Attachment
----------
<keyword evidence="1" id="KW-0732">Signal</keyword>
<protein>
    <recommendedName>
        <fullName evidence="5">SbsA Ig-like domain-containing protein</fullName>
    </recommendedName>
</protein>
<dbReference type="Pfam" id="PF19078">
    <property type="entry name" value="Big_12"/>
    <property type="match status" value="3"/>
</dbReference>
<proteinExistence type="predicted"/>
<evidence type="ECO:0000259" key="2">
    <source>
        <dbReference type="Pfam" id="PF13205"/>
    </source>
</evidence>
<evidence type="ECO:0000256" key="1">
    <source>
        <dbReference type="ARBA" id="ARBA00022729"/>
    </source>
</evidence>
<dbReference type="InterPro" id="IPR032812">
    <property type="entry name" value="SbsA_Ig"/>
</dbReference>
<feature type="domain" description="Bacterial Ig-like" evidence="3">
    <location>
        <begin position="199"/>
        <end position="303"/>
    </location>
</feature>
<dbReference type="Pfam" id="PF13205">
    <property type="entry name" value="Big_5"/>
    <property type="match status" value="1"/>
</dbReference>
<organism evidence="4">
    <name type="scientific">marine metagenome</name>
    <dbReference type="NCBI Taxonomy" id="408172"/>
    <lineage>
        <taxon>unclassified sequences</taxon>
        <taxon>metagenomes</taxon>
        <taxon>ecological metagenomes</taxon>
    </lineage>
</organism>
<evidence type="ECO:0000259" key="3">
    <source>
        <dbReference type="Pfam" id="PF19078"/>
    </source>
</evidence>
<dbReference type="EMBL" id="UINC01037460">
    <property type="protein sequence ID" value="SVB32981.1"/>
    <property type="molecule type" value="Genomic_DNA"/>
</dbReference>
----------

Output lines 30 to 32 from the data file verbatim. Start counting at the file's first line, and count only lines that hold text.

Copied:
</feature>
<dbReference type="Pfam" id="PF13205">
    <property type="entry name" value="Big_5"/>